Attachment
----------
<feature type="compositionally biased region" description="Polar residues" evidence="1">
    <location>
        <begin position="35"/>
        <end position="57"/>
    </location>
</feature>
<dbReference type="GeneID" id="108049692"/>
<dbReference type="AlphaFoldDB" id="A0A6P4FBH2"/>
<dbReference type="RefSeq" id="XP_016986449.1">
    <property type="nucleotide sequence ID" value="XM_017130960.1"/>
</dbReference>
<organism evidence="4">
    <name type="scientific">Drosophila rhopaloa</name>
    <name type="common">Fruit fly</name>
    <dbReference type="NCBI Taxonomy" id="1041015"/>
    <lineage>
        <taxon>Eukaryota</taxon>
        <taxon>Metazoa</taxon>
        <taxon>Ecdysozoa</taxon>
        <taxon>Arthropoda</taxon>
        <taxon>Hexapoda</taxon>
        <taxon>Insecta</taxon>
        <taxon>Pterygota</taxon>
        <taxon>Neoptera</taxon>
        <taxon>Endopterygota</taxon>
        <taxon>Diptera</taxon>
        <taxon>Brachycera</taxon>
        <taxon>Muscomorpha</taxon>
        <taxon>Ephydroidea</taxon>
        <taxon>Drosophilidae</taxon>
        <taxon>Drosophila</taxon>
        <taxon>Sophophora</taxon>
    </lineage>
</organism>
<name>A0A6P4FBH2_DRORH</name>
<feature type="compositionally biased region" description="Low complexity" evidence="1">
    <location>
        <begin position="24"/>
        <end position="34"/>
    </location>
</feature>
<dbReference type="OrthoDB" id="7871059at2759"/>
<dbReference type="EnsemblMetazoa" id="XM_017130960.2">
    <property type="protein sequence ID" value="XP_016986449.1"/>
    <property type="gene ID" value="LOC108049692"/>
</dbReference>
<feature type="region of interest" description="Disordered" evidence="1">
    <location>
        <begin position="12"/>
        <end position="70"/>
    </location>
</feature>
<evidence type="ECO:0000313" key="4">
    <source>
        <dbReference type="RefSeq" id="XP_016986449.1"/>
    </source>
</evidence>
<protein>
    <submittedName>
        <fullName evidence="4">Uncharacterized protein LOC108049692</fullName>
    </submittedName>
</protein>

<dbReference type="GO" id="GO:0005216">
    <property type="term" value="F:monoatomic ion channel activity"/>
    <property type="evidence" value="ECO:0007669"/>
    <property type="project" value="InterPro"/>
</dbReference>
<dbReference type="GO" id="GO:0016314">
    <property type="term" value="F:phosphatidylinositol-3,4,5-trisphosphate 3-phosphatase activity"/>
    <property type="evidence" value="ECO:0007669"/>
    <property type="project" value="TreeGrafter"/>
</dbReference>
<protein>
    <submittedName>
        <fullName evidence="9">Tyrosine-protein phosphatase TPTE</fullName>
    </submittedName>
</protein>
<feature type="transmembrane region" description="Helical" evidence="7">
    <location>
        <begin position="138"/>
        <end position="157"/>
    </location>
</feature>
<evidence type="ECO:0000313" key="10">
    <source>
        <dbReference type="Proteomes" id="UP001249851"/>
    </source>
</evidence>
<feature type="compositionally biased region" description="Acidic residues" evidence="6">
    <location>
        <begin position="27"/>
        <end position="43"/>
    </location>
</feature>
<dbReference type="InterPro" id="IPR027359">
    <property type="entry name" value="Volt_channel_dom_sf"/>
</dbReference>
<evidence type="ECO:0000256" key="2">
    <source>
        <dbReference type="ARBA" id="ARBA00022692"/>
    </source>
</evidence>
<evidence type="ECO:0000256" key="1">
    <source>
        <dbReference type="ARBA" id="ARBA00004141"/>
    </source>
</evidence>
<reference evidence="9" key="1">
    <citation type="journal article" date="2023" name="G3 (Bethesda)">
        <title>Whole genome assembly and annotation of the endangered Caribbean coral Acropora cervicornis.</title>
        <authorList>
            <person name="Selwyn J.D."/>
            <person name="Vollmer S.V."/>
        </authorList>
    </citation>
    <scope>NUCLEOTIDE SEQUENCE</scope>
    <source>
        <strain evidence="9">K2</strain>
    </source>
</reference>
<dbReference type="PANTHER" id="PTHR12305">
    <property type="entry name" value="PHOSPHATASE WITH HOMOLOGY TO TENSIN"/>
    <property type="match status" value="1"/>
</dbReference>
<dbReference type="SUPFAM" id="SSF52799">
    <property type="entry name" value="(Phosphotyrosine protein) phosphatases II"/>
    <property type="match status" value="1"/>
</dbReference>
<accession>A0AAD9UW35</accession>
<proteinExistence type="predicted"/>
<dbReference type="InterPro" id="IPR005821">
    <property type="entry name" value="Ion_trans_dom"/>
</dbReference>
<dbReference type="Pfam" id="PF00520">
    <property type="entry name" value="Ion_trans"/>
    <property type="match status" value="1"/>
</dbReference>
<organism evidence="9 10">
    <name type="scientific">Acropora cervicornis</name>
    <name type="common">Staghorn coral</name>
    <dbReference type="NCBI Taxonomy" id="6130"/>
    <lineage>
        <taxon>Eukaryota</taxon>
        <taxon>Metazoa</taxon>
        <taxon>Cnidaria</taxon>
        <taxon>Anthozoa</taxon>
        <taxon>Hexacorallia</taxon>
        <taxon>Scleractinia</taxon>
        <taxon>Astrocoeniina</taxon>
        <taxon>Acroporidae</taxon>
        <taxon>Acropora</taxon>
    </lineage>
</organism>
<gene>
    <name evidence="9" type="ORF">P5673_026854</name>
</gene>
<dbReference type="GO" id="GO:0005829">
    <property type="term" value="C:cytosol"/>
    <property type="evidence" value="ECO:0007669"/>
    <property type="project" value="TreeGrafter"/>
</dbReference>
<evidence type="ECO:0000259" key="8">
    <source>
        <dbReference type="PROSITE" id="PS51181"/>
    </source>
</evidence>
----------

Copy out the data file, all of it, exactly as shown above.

<feature type="compositionally biased region" description="Polar residues" evidence="1">
    <location>
        <begin position="35"/>
        <end position="57"/>
    </location>
</feature>
<dbReference type="GeneID" id="108049692"/>
<dbReference type="AlphaFoldDB" id="A0A6P4FBH2"/>
<dbReference type="RefSeq" id="XP_016986449.1">
    <property type="nucleotide sequence ID" value="XM_017130960.1"/>
</dbReference>
<organism evidence="4">
    <name type="scientific">Drosophila rhopaloa</name>
    <name type="common">Fruit fly</name>
    <dbReference type="NCBI Taxonomy" id="1041015"/>
    <lineage>
        <taxon>Eukaryota</taxon>
        <taxon>Metazoa</taxon>
        <taxon>Ecdysozoa</taxon>
        <taxon>Arthropoda</taxon>
        <taxon>Hexapoda</taxon>
        <taxon>Insecta</taxon>
        <taxon>Pterygota</taxon>
        <taxon>Neoptera</taxon>
        <taxon>Endopterygota</taxon>
        <taxon>Diptera</taxon>
        <taxon>Brachycera</taxon>
        <taxon>Muscomorpha</taxon>
        <taxon>Ephydroidea</taxon>
        <taxon>Drosophilidae</taxon>
        <taxon>Drosophila</taxon>
        <taxon>Sophophora</taxon>
    </lineage>
</organism>
<name>A0A6P4FBH2_DRORH</name>
<feature type="compositionally biased region" description="Low complexity" evidence="1">
    <location>
        <begin position="24"/>
        <end position="34"/>
    </location>
</feature>
<dbReference type="OrthoDB" id="7871059at2759"/>
<dbReference type="EnsemblMetazoa" id="XM_017130960.2">
    <property type="protein sequence ID" value="XP_016986449.1"/>
    <property type="gene ID" value="LOC108049692"/>
</dbReference>
<feature type="region of interest" description="Disordered" evidence="1">
    <location>
        <begin position="12"/>
        <end position="70"/>
    </location>
</feature>
<evidence type="ECO:0000313" key="4">
    <source>
        <dbReference type="RefSeq" id="XP_016986449.1"/>
    </source>
</evidence>
<protein>
    <submittedName>
        <fullName evidence="4">Uncharacterized protein LOC108049692</fullName>
    </submittedName>
</protein>

<dbReference type="GO" id="GO:0005216">
    <property type="term" value="F:monoatomic ion channel activity"/>
    <property type="evidence" value="ECO:0007669"/>
    <property type="project" value="InterPro"/>
</dbReference>
<dbReference type="GO" id="GO:0016314">
    <property type="term" value="F:phosphatidylinositol-3,4,5-trisphosphate 3-phosphatase activity"/>
    <property type="evidence" value="ECO:0007669"/>
    <property type="project" value="TreeGrafter"/>
</dbReference>
<protein>
    <submittedName>
        <fullName evidence="9">Tyrosine-protein phosphatase TPTE</fullName>
    </submittedName>
</protein>
<feature type="transmembrane region" description="Helical" evidence="7">
    <location>
        <begin position="138"/>
        <end position="157"/>
    </location>
</feature>
<evidence type="ECO:0000313" key="10">
    <source>
        <dbReference type="Proteomes" id="UP001249851"/>
    </source>
</evidence>
<feature type="compositionally biased region" description="Acidic residues" evidence="6">
    <location>
        <begin position="27"/>
        <end position="43"/>
    </location>
</feature>
<dbReference type="InterPro" id="IPR027359">
    <property type="entry name" value="Volt_channel_dom_sf"/>
</dbReference>
<evidence type="ECO:0000256" key="2">
    <source>
        <dbReference type="ARBA" id="ARBA00022692"/>
    </source>
</evidence>
<evidence type="ECO:0000256" key="1">
    <source>
        <dbReference type="ARBA" id="ARBA00004141"/>
    </source>
</evidence>
<reference evidence="9" key="1">
    <citation type="journal article" date="2023" name="G3 (Bethesda)">
        <title>Whole genome assembly and annotation of the endangered Caribbean coral Acropora cervicornis.</title>
        <authorList>
            <person name="Selwyn J.D."/>
            <person name="Vollmer S.V."/>
        </authorList>
    </citation>
    <scope>NUCLEOTIDE SEQUENCE</scope>
    <source>
        <strain evidence="9">K2</strain>
    </source>
</reference>
<dbReference type="PANTHER" id="PTHR12305">
    <property type="entry name" value="PHOSPHATASE WITH HOMOLOGY TO TENSIN"/>
    <property type="match status" value="1"/>
</dbReference>
<dbReference type="SUPFAM" id="SSF52799">
    <property type="entry name" value="(Phosphotyrosine protein) phosphatases II"/>
    <property type="match status" value="1"/>
</dbReference>
<accession>A0AAD9UW35</accession>
<proteinExistence type="predicted"/>
<dbReference type="InterPro" id="IPR005821">
    <property type="entry name" value="Ion_trans_dom"/>
</dbReference>
<dbReference type="Pfam" id="PF00520">
    <property type="entry name" value="Ion_trans"/>
    <property type="match status" value="1"/>
</dbReference>
<organism evidence="9 10">
    <name type="scientific">Acropora cervicornis</name>
    <name type="common">Staghorn coral</name>
    <dbReference type="NCBI Taxonomy" id="6130"/>
    <lineage>
        <taxon>Eukaryota</taxon>
        <taxon>Metazoa</taxon>
        <taxon>Cnidaria</taxon>
        <taxon>Anthozoa</taxon>
        <taxon>Hexacorallia</taxon>
        <taxon>Scleractinia</taxon>
        <taxon>Astrocoeniina</taxon>
        <taxon>Acroporidae</taxon>
        <taxon>Acropora</taxon>
    </lineage>
</organism>
<gene>
    <name evidence="9" type="ORF">P5673_026854</name>
</gene>
<dbReference type="GO" id="GO:0005829">
    <property type="term" value="C:cytosol"/>
    <property type="evidence" value="ECO:0007669"/>
    <property type="project" value="TreeGrafter"/>
</dbReference>
<evidence type="ECO:0000259" key="8">
    <source>
        <dbReference type="PROSITE" id="PS51181"/>
    </source>
</evidence>